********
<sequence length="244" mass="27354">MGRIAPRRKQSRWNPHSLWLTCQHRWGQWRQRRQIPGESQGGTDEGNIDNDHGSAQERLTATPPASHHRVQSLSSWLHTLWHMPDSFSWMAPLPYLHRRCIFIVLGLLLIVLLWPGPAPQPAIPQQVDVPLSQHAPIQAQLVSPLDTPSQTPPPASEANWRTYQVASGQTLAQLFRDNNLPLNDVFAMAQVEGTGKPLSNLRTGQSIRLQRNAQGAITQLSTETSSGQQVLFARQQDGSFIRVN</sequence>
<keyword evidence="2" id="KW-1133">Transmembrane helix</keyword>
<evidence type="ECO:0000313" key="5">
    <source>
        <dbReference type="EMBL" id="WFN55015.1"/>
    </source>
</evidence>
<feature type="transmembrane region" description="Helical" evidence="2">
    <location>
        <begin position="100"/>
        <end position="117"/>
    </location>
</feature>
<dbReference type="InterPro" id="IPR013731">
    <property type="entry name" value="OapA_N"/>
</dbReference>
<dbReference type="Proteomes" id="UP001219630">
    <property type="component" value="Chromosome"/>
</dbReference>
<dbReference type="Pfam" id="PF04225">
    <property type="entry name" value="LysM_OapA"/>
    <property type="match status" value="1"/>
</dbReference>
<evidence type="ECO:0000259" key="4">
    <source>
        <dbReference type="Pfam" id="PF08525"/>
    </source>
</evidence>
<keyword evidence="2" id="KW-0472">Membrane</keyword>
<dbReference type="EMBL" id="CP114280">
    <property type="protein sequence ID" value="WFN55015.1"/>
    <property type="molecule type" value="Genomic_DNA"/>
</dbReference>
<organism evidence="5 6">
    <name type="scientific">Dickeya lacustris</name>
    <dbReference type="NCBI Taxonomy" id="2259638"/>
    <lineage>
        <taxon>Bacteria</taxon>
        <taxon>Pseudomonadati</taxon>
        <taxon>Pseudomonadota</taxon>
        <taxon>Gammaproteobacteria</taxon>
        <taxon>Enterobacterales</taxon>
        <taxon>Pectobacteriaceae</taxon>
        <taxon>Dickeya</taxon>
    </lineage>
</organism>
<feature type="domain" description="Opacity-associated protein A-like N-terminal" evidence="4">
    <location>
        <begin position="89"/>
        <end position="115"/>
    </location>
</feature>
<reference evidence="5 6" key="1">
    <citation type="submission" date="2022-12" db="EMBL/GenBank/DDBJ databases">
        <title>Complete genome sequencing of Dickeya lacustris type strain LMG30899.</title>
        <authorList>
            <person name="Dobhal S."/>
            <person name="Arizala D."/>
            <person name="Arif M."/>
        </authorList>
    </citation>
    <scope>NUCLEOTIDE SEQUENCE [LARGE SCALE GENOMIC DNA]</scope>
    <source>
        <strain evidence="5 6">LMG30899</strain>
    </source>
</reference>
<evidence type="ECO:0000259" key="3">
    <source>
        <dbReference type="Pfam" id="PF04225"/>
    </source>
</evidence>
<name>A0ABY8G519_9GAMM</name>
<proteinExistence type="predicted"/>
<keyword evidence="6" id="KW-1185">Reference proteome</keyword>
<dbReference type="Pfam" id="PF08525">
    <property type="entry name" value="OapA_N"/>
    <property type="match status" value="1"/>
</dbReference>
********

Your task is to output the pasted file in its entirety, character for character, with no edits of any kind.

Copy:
<sequence length="244" mass="27354">MGRIAPRRKQSRWNPHSLWLTCQHRWGQWRQRRQIPGESQGGTDEGNIDNDHGSAQERLTATPPASHHRVQSLSSWLHTLWHMPDSFSWMAPLPYLHRRCIFIVLGLLLIVLLWPGPAPQPAIPQQVDVPLSQHAPIQAQLVSPLDTPSQTPPPASEANWRTYQVASGQTLAQLFRDNNLPLNDVFAMAQVEGTGKPLSNLRTGQSIRLQRNAQGAITQLSTETSSGQQVLFARQQDGSFIRVN</sequence>
<keyword evidence="2" id="KW-1133">Transmembrane helix</keyword>
<evidence type="ECO:0000313" key="5">
    <source>
        <dbReference type="EMBL" id="WFN55015.1"/>
    </source>
</evidence>
<feature type="transmembrane region" description="Helical" evidence="2">
    <location>
        <begin position="100"/>
        <end position="117"/>
    </location>
</feature>
<dbReference type="InterPro" id="IPR013731">
    <property type="entry name" value="OapA_N"/>
</dbReference>
<dbReference type="Proteomes" id="UP001219630">
    <property type="component" value="Chromosome"/>
</dbReference>
<dbReference type="Pfam" id="PF04225">
    <property type="entry name" value="LysM_OapA"/>
    <property type="match status" value="1"/>
</dbReference>
<evidence type="ECO:0000259" key="4">
    <source>
        <dbReference type="Pfam" id="PF08525"/>
    </source>
</evidence>
<keyword evidence="2" id="KW-0472">Membrane</keyword>
<dbReference type="EMBL" id="CP114280">
    <property type="protein sequence ID" value="WFN55015.1"/>
    <property type="molecule type" value="Genomic_DNA"/>
</dbReference>
<organism evidence="5 6">
    <name type="scientific">Dickeya lacustris</name>
    <dbReference type="NCBI Taxonomy" id="2259638"/>
    <lineage>
        <taxon>Bacteria</taxon>
        <taxon>Pseudomonadati</taxon>
        <taxon>Pseudomonadota</taxon>
        <taxon>Gammaproteobacteria</taxon>
        <taxon>Enterobacterales</taxon>
        <taxon>Pectobacteriaceae</taxon>
        <taxon>Dickeya</taxon>
    </lineage>
</organism>
<feature type="domain" description="Opacity-associated protein A-like N-terminal" evidence="4">
    <location>
        <begin position="89"/>
        <end position="115"/>
    </location>
</feature>
<reference evidence="5 6" key="1">
    <citation type="submission" date="2022-12" db="EMBL/GenBank/DDBJ databases">
        <title>Complete genome sequencing of Dickeya lacustris type strain LMG30899.</title>
        <authorList>
            <person name="Dobhal S."/>
            <person name="Arizala D."/>
            <person name="Arif M."/>
        </authorList>
    </citation>
    <scope>NUCLEOTIDE SEQUENCE [LARGE SCALE GENOMIC DNA]</scope>
    <source>
        <strain evidence="5 6">LMG30899</strain>
    </source>
</reference>
<evidence type="ECO:0000259" key="3">
    <source>
        <dbReference type="Pfam" id="PF04225"/>
    </source>
</evidence>
<name>A0ABY8G519_9GAMM</name>
<proteinExistence type="predicted"/>
<keyword evidence="6" id="KW-1185">Reference proteome</keyword>
<dbReference type="Pfam" id="PF08525">
    <property type="entry name" value="OapA_N"/>
    <property type="match status" value="1"/>
</dbReference>